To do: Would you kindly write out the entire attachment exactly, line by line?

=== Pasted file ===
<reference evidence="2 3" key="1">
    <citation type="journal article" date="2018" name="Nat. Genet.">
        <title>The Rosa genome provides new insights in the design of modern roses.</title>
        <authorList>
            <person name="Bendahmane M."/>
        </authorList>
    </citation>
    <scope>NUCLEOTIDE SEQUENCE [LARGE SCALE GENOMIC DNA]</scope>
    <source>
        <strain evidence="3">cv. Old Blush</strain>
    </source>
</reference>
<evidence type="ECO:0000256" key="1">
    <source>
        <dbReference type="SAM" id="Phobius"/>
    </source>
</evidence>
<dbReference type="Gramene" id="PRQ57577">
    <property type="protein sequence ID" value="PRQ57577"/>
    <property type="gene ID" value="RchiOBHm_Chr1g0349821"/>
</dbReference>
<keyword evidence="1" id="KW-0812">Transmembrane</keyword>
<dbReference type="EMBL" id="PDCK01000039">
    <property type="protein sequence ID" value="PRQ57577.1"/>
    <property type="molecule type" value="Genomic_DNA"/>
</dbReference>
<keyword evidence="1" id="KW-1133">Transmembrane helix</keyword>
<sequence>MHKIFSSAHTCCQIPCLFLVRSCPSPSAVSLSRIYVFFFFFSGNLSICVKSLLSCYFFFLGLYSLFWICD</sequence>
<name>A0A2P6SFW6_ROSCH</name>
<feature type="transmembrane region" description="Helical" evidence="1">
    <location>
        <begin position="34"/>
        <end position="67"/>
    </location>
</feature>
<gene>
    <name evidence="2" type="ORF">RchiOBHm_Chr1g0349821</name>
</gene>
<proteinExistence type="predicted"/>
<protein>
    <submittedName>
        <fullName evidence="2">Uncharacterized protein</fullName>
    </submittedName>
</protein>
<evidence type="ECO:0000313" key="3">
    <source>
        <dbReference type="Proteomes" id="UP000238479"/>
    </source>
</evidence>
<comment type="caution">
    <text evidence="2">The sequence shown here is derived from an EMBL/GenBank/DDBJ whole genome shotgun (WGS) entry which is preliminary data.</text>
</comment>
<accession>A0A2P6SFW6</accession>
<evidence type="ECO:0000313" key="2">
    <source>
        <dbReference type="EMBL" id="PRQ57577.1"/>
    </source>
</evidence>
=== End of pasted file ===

<reference evidence="2 3" key="1">
    <citation type="journal article" date="2018" name="Nat. Genet.">
        <title>The Rosa genome provides new insights in the design of modern roses.</title>
        <authorList>
            <person name="Bendahmane M."/>
        </authorList>
    </citation>
    <scope>NUCLEOTIDE SEQUENCE [LARGE SCALE GENOMIC DNA]</scope>
    <source>
        <strain evidence="3">cv. Old Blush</strain>
    </source>
</reference>
<evidence type="ECO:0000256" key="1">
    <source>
        <dbReference type="SAM" id="Phobius"/>
    </source>
</evidence>
<dbReference type="Gramene" id="PRQ57577">
    <property type="protein sequence ID" value="PRQ57577"/>
    <property type="gene ID" value="RchiOBHm_Chr1g0349821"/>
</dbReference>
<keyword evidence="1" id="KW-0812">Transmembrane</keyword>
<dbReference type="EMBL" id="PDCK01000039">
    <property type="protein sequence ID" value="PRQ57577.1"/>
    <property type="molecule type" value="Genomic_DNA"/>
</dbReference>
<keyword evidence="1" id="KW-1133">Transmembrane helix</keyword>
<sequence>MHKIFSSAHTCCQIPCLFLVRSCPSPSAVSLSRIYVFFFFFSGNLSICVKSLLSCYFFFLGLYSLFWICD</sequence>
<name>A0A2P6SFW6_ROSCH</name>
<feature type="transmembrane region" description="Helical" evidence="1">
    <location>
        <begin position="34"/>
        <end position="67"/>
    </location>
</feature>
<gene>
    <name evidence="2" type="ORF">RchiOBHm_Chr1g0349821</name>
</gene>
<proteinExistence type="predicted"/>
<protein>
    <submittedName>
        <fullName evidence="2">Uncharacterized protein</fullName>
    </submittedName>
</protein>
<evidence type="ECO:0000313" key="3">
    <source>
        <dbReference type="Proteomes" id="UP000238479"/>
    </source>
</evidence>
<comment type="caution">
    <text evidence="2">The sequence shown here is derived from an EMBL/GenBank/DDBJ whole genome shotgun (WGS) entry which is preliminary data.</text>
</comment>
<accession>A0A2P6SFW6</accession>
<evidence type="ECO:0000313" key="2">
    <source>
        <dbReference type="EMBL" id="PRQ57577.1"/>
    </source>
</evidence>